Thoughts on Evangelicalism Moving Forward, Part 4: Urbanization
Urbanization potentially poses a serious threat to (American) evangelicalism. Indulge me in first explaining a few trends and then providing some highly speculative analysis on why I think urbanization could be problematic for the evangelical:
It is no big secret that in the United States and particularly abroad that urbanization is rampant. As countries industrialize and modernize the population becomes less agrarian as the same volume of food production is done by fewer and fewer people.
2. Peak Oil Theory
Peak Oil is when the world highest rate of getting oil from the earth is in the past. There are numerous opinions about Peak Oil and often they are tied to how “Green” or how not “Green” you are. I am not an alarmist about Global Warming. Honestly, I don’t think there has been much good science on this issue, further, it has been strapped with all kinds of political baggage and become central in the Culture Wars. Irregardless, I think conventional methods of extracting oil (ie. sucking it from deep in the earth) have peaked. Given, there are other methods of extracting oil, namely, the massive amounts of oil shale in Canada. It is more expensive to extract and process this kind of oil.
In my view, the rise of energy (particularly oil) costs may have a polarizing affect on how people choose to live. A small portion of the population may elect to move from the suburbs to begin a micro-farm. A larger portion of the population may elect to move from the suburbs closer to their work. If this occurs, the makeup of the suburbs could see a substantial shift in the next 50 years. Consider the following scenario: You are a family of 4 living in the suburbs. You bought your home in 1998 for $160,000 is $950 a month. Your mortgage payment on the house is t it is 2013 and oil is $8 per gallon. You are spending $1000 a month on oil (3125 miles traveled across 2 vehicles, that average 25mpg means 125 gallons of oil used x $8 = $1000) . Say, your home is now worth a conservative estimate of $190,000 and you have paid $45,000 of the principle – equating to $75,000 in realistic equity. Would you consider doing an inventory of all the places you drove: work, school, shopping, social, and other and see if there was a locus that was more central to all of these areas? If I could save $500 a month in gas by buying a slightly more expensive home in a more central area I would strongly consider it.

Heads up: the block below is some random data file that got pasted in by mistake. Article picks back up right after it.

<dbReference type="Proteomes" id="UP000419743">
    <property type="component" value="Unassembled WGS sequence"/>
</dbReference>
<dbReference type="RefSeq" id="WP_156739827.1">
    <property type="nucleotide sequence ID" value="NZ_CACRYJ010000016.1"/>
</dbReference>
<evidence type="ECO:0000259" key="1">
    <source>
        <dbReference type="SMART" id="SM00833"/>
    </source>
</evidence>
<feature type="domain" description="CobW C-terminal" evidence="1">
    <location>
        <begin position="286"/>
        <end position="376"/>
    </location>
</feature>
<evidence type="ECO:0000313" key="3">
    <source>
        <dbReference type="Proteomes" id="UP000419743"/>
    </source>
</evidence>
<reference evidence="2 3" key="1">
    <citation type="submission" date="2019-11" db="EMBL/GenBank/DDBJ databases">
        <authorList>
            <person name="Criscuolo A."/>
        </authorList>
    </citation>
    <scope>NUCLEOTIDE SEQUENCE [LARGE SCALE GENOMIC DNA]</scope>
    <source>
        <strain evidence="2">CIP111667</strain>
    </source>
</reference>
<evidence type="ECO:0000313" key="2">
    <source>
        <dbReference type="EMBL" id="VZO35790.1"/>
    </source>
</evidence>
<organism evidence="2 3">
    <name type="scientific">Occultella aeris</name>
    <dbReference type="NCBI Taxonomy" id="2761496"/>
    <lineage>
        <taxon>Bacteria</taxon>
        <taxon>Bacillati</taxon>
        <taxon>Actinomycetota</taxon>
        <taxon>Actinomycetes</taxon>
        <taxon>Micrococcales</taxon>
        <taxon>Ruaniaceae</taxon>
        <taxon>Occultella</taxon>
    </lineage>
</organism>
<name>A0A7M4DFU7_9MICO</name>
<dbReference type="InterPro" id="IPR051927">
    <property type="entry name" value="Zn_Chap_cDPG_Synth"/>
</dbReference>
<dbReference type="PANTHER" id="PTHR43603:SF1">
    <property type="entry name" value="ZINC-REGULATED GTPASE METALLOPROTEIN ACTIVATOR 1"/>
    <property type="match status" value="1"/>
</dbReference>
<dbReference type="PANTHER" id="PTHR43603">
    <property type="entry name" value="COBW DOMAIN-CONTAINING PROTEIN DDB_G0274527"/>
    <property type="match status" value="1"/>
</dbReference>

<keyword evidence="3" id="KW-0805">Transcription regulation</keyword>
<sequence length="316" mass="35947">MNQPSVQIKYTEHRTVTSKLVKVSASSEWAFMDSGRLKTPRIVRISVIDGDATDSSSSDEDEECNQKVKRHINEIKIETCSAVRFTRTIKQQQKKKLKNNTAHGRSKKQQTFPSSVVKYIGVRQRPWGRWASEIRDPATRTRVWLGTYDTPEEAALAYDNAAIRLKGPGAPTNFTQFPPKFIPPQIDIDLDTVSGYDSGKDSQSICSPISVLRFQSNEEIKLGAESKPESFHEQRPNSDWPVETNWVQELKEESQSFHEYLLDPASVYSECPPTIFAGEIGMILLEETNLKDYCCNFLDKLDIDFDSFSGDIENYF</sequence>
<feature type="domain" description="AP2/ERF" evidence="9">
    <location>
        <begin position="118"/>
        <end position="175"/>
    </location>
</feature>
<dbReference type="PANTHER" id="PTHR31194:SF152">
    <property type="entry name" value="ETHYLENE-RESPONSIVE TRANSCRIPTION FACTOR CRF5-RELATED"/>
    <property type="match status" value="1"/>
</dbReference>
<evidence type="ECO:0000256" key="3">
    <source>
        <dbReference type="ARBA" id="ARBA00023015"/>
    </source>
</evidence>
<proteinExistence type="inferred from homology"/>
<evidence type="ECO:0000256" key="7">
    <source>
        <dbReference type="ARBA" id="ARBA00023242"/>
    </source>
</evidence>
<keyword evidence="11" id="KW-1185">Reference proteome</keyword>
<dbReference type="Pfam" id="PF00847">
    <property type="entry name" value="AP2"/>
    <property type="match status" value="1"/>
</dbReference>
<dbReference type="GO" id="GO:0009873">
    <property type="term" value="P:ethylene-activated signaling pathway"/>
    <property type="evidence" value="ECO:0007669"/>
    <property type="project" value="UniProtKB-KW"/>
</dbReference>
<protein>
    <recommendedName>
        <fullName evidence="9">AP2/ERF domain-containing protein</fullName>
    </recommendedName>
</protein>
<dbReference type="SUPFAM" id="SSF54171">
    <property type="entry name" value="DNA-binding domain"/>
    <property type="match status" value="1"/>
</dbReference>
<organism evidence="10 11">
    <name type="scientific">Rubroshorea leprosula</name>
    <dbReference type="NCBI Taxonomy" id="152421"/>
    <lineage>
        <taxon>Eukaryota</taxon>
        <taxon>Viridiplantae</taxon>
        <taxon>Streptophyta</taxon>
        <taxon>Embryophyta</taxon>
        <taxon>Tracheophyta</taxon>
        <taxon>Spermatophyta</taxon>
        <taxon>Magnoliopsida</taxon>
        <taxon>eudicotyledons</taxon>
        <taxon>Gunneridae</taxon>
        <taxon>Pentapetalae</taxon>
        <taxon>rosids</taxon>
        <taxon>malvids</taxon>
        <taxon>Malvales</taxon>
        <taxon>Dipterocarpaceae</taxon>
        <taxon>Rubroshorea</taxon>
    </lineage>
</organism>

3. So, what does all this have to do with evangelicalism?
In my view, evangelicalism is by-and-large a suburban movement. I am not sure many people who would dispute that. The operative question is what would people do if energy costs rose substantially? Would there be a suburban flight back to urban areas as some have suggested: AARP, CNN, and others? If we see a large-scale demographic shift away from the suburbs to urban areas this is problematic as evangelical churches are primarily geographically located in the suburbs. So much for the church growth movement and megachurches…
I am skeptical of a full-scale demographic change. I think some people will leave the suburbs for the city. I think innovation will keep the trend from making suburbs the new slums. I think the rise of telecommuting will have a very strong correlation to the rising cost of oil. I think new software will accommodate this telecommuting (think Google Wave and other things not yet created). I think the architecture of new homes built will start to reflect the necessity of a home office.
5. Final Analysis
Irregardless of Peak Oil, energy costs, or whether the city center is the new suburb; urbanization is taking place. Moving forward, evangelicals need to plant churches in these urban areas. If we fail to do this we will become further marginalized. Further, regardless of demographic shifts, the city center is the hub of culture and cultural influence. Please do yourself a favor and read this thoughtful article by Tim Keller entitled “A New Kind of Urban Christian: As the city goes, so goes the culture” and/or watch him speak on the subject. The Bible starts in a garden and ends in a city. Moving forward, evangelicalism needs to be more proactive and less reactive.
Up next we will look at the challenges that increasing geographic movement (specifically globality and mobility) affect for evangelicalism.